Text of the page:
Despite a lengthy list of interesting welterweight fights for Nick Diaz in Strikeforce it appears that Diaz is looking to move outside the cage and into the boxing ring at some point this year. Diaz has been quite vocal as of late about his displeasure with the money that MMA is bringing him (a recent decision to re-up with Strikeforce may not have been the smartest decision to rectify that situation, but that's a story for another time). He has also been drooling over the money that boxers make. Franklin McNeil recently covered Diaz's desire to box:
Diaz is itching to box, and although he recently re-signed with Strikeforce (according to his trainer, Cesar Gracie), the deal includes a clause that allows Diaz to compete in a boxing match this year.
And Diaz is expected to exercise that clause. Facing a recognizable boxer can potentially land Diaz the largest paycheck of his career.
"In boxing, when you're a superstar, you get millions of dollars," Gracie told ESPN.com. "In MMA, you're not making that kind of money.
"We're in negotiations right now with [boxing promoter] Don Chargin. We would very much like to take a boxing match. It would probably be at super middleweight [168 pounds].
"There have been a few names kicked around. One of them is Fernando Vargas, another is Ricardo Mayorga."
While it's not out of the question that a boxing match would be the biggest payday of Diaz's career I think he's sorely mistaken if he's expecting to take home a ton of money. Despite some fighters making absurd money in boxing those are almost always relevant, top-level fighters and based on a number of factors. Vargas hasn't fought since 2007 (a decision loss to Mayorga) and is far removed from his status as a draw. Mayorga fought once in 2010 and is scheduled to get drubbed by Miguel Cotto in March. Vargas is a "maybe" in the "could Diaz win a boxing match?" discussion while Mayorga is a "no."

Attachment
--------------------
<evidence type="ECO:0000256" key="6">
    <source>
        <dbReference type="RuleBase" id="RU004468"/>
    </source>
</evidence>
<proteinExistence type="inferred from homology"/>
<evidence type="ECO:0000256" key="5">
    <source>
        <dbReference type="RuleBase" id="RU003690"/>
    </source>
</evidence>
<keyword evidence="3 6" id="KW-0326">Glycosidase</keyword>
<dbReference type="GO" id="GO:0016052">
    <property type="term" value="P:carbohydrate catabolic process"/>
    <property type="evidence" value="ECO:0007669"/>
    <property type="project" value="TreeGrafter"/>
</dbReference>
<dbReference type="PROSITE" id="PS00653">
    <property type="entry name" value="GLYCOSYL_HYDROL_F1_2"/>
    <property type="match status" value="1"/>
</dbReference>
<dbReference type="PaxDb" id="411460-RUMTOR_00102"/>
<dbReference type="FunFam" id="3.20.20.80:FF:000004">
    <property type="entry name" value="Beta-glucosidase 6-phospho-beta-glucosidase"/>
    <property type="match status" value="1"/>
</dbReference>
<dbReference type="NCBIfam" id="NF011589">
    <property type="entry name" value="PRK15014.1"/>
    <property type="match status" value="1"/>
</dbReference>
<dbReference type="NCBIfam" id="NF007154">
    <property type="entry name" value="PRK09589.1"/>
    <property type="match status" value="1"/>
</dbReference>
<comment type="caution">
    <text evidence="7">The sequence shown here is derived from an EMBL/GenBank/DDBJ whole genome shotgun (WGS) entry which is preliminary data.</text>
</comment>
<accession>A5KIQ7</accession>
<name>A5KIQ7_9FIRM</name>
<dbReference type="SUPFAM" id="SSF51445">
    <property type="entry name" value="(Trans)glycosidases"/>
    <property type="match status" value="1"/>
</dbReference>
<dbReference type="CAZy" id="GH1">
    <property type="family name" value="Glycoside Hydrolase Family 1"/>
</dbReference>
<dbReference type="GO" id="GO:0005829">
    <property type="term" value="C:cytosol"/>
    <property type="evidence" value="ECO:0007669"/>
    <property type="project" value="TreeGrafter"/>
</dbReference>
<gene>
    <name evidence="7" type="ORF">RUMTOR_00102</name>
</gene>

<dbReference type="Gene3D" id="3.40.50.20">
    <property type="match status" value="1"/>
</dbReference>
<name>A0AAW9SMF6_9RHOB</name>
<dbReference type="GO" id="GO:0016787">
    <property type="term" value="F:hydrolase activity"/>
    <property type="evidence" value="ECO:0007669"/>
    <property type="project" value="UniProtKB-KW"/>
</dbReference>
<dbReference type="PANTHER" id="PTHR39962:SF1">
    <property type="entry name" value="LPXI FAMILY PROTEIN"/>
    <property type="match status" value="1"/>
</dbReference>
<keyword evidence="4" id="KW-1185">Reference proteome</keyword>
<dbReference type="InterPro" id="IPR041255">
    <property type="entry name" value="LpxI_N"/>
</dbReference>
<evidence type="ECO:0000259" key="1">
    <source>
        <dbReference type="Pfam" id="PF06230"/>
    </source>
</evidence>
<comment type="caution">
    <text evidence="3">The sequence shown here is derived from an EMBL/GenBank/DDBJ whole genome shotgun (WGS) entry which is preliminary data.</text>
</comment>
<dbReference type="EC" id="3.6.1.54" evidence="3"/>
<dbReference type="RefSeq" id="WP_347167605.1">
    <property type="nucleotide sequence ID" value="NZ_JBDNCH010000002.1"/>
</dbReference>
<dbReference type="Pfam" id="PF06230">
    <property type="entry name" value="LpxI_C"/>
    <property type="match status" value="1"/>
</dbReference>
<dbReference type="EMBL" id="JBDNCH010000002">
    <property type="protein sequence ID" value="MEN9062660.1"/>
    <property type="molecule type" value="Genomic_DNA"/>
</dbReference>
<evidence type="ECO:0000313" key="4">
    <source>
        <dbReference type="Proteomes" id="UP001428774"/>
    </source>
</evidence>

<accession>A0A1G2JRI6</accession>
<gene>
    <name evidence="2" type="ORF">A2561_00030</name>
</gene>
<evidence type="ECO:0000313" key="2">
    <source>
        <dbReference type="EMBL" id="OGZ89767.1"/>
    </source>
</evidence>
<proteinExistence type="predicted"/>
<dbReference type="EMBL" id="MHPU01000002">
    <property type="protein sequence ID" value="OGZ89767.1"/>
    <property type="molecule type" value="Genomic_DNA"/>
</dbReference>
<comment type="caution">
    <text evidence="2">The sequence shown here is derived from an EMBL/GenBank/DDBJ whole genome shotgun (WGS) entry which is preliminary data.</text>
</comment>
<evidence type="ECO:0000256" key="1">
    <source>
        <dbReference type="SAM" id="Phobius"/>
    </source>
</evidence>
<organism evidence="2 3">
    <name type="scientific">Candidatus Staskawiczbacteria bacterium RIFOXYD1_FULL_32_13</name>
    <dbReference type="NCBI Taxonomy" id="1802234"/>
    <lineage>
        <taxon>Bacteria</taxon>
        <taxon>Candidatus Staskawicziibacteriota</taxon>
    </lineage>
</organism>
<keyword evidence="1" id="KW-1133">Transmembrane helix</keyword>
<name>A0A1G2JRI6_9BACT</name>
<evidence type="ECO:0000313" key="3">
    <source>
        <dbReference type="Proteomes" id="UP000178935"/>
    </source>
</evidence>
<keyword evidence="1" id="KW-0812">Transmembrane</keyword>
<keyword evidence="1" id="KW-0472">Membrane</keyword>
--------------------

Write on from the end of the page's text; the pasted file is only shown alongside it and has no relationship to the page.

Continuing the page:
But back to the pay, let's turn to an article by John Chavez at The Boxing Truth:
U.S. based promoters rely on domestic television revenue, live gate revenue, and sponsorships to pay their prize-fighter's purses.
The television revenue usually comes in the form of a fee paid by premium networks, HBO or Showtime in order to broadcast the event. There are different tiers of fees paid by these outlets based on what series the boxing events will take place on. On HBO there is WCB (World Championship Boxing) and B.A.D. (Boxing After Dark), for Showtime there is Showtime Championship Boxing and Shobox. The amount of fees paid for the different tiers of events varies widely as usually events of the "Championship" variety garner well over one million dollars while the amount paid for B.A.D. and Shobox tend to reside at under $500,000. In Shobox's case, that figure is usually under $100,000.
One would have to figure that this would be a Showtime card and it absolutely would not be a pay-per-view or Showtime Championship Boxing which means you'd expect it to be somewhere between $500k and $100k that the network pays and not all that money makes it to the main event fighters as the undercard has to get paid and the promoters take a portion of the fee. Given that Mayorga was suing Don King over a contract that said he'd make $400,000 a fight, I doubt he's going to take $30k to fight Nick Diaz in a fight that does nothing for his career.
If Vargas is looking to make a comeback he may be willing to take a small payday just to get his name back in the public eye, but I wonder if Showtime would even make an offer for a Vargas/Diaz fight.
Regardless, I'm not sure that the money is out there for Diaz to make more than the $50k (purse only, not including sponsors) he made against KJ Noons or the reported $100k he made fighting Zaromskis simply because of the myth that all boxers take home absurd paychecks. The draw in a boxing match is going to be the boxer and no established boxer is taking a 50/50 split to fight someone who doesn't advance their career.
It's probably best for Diaz to fight out his Strikeforce deal and try to make the move to the UFC if he truly wants to make more money with his fists.